Suppose we write the following function:
>>> def fetcher(obj, index): ... return obj[index]
There's not much to this function—it simply indexes an object on a passed-in index. In normal operation, it returns the result of a legal index: >>> x = 'spam'
However, if we ask this function to index off the end of the string, an exception will be triggered when the function tries to run obj[index]. Python detects out-of-bounds indexing for sequences and reports it by raising (triggering) the built-in IndexError exception:
* True backtracking is an advanced topic that is not part of the Python language, so I won't say much more about it here (even the generator functions and expressions we met in Chapter 20 are not true backtracking— they simply respond to next(G) requests). Roughly, backtracking undoes all computations before it jumps; Python exceptions do not (i.e., variables assigned between the time a try statement is entered and the time an exception is raised are not reset to their prior values). See a book on artificial intelligence or the Prolog or Icon programming languages if you're curious.
>>> fetcher(x, 4) # Default handler - shell interface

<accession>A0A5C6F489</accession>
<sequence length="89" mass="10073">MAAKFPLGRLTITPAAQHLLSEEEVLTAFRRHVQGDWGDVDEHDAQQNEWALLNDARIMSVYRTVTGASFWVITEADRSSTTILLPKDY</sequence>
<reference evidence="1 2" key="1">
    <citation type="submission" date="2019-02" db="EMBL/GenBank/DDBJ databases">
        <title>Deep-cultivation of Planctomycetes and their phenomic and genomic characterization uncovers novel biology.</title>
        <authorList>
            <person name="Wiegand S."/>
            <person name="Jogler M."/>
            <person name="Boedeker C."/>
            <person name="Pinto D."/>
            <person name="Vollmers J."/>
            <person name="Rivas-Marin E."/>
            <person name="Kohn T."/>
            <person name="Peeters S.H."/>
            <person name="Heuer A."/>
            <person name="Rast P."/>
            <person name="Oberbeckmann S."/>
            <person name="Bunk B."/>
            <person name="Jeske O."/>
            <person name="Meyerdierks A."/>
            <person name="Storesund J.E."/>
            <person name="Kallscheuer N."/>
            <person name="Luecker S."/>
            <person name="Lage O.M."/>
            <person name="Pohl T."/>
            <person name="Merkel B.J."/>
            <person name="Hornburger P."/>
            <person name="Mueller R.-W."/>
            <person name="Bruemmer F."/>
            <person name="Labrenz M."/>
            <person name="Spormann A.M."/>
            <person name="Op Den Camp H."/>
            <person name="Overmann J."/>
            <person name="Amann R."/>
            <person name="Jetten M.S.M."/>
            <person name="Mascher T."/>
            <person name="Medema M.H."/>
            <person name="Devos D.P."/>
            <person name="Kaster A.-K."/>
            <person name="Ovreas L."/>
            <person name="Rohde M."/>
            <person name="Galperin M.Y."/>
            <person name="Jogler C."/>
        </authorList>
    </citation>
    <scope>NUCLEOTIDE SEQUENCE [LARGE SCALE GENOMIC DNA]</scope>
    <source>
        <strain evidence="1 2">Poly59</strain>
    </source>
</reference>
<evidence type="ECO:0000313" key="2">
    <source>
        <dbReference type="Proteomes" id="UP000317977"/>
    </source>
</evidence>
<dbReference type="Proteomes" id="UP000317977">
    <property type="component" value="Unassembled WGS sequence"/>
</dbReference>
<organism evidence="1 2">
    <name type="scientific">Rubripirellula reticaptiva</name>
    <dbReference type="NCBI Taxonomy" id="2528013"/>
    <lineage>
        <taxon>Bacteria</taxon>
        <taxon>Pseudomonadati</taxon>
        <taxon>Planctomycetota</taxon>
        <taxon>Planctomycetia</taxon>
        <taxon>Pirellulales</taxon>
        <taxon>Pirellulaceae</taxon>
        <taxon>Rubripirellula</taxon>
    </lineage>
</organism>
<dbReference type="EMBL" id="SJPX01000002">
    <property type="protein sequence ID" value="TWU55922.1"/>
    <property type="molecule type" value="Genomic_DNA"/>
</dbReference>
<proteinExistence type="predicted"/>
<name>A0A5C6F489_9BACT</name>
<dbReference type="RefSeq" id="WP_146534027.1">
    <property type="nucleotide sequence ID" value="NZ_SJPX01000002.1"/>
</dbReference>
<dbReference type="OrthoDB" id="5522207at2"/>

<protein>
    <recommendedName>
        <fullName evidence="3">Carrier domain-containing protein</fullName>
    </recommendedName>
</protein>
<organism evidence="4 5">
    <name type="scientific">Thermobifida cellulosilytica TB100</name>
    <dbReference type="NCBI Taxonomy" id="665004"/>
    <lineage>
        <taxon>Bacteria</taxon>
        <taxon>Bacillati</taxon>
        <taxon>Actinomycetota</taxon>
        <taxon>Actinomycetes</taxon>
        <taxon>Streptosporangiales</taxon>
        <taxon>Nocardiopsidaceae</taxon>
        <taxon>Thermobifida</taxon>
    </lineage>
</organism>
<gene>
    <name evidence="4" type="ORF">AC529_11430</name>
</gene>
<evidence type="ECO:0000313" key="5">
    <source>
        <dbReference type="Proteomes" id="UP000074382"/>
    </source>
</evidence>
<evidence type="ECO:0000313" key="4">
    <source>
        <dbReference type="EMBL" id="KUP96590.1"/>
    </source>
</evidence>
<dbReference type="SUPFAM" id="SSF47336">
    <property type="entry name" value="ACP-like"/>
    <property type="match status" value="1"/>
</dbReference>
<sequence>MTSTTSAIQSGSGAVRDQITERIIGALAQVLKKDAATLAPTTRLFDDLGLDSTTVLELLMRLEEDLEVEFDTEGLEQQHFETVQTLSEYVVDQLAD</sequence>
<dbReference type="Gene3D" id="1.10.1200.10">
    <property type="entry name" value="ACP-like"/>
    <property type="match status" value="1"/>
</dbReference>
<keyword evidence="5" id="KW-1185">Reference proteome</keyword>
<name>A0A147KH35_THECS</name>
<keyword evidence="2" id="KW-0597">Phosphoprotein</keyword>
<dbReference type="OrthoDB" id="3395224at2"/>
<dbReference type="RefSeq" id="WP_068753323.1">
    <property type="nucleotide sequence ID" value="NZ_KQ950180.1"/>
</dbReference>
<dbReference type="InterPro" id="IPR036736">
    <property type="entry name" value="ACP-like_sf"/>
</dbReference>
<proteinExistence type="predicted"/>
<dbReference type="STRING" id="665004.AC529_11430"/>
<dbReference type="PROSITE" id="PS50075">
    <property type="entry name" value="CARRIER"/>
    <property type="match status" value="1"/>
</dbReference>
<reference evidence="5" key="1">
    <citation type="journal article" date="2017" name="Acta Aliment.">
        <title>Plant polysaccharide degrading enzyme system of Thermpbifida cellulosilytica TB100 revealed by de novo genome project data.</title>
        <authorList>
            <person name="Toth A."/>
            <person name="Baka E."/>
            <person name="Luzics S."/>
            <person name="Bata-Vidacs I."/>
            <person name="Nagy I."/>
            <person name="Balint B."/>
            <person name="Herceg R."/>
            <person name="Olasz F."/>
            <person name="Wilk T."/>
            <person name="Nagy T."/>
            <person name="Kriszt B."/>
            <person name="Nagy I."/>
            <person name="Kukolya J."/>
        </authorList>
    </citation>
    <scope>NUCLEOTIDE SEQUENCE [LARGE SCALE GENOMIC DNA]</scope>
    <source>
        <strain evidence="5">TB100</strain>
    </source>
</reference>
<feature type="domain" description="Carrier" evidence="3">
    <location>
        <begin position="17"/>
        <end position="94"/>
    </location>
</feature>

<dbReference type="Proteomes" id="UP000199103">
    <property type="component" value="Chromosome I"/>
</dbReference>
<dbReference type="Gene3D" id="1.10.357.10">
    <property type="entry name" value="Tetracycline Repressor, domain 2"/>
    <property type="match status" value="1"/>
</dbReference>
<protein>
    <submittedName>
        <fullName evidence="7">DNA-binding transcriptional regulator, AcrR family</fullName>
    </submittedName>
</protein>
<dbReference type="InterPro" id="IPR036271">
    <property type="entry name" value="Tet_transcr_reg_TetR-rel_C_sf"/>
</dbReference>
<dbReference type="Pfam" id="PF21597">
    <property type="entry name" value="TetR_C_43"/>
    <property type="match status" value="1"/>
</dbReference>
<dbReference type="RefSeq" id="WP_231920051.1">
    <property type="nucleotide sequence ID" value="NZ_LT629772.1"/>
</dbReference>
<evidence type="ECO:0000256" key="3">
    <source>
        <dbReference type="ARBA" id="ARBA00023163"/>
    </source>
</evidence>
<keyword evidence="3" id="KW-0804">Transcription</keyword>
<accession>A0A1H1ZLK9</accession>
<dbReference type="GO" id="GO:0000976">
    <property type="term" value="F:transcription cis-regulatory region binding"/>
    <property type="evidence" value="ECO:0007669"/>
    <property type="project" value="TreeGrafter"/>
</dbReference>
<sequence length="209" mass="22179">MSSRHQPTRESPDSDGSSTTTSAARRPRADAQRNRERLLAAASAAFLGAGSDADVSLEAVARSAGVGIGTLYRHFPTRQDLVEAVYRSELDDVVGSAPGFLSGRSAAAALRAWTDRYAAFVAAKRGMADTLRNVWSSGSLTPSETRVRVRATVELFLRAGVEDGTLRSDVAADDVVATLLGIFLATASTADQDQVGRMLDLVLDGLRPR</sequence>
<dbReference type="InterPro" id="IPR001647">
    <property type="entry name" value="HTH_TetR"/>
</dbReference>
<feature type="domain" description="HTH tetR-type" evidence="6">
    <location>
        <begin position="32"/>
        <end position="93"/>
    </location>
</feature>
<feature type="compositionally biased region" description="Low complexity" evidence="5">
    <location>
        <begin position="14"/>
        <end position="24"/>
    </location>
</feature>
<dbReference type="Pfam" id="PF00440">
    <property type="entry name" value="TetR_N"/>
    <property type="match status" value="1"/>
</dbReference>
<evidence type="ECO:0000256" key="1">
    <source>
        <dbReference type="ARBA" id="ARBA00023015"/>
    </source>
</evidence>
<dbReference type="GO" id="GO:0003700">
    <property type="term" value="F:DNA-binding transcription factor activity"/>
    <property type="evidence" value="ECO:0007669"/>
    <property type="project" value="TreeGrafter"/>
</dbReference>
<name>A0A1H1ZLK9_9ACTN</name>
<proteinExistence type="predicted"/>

Traceback (most recent call last): File "<stdin>", line 1, in <module> File "<stdin>", line 2, in fetcher IndexError: string index out of range
Because our code does not explicitly catch this exception, it filters back up to the top level of the program and invokes the default exception handler, which simply prints the standard error message. By this point in the book, you've probably seen your share of standard error messages. They include the exception that was raised, along with a stack trace—a list of all the lines and functions that were active when the exception occurred.
The error message text here was printed by Python 3.0; it can vary slightly per release, and even per interactive shell. When coding interactively in the basic shell interface, the filename is just "<stdin>," meaning the standard input stream. When working in the IDLE GUI's interactive shell, the filename is "<pyshell>", and source lines are displayed, too. Either way, file line numbers are not very meaningful when there is no file (we'll see more interesting error messages later in this part of the book):
>>> fetcher(x, 4) # Default handler - IDLE GUI interface
Traceback (most recent call last):
File "<pyshell#6>", line 1, in <module>
fetcher(x, 4) File "<pyshell#3>", line 2, in fetcher return obj[index] IndexError: string index out of range
In a more realistic program launched outside the interactive prompt, after printing an error message the default handler at the top also terminates the program immediately. That course of action makes sense for simple scripts; errors often should be fatal, and the best you can do when they occur is inspect the standard error message.
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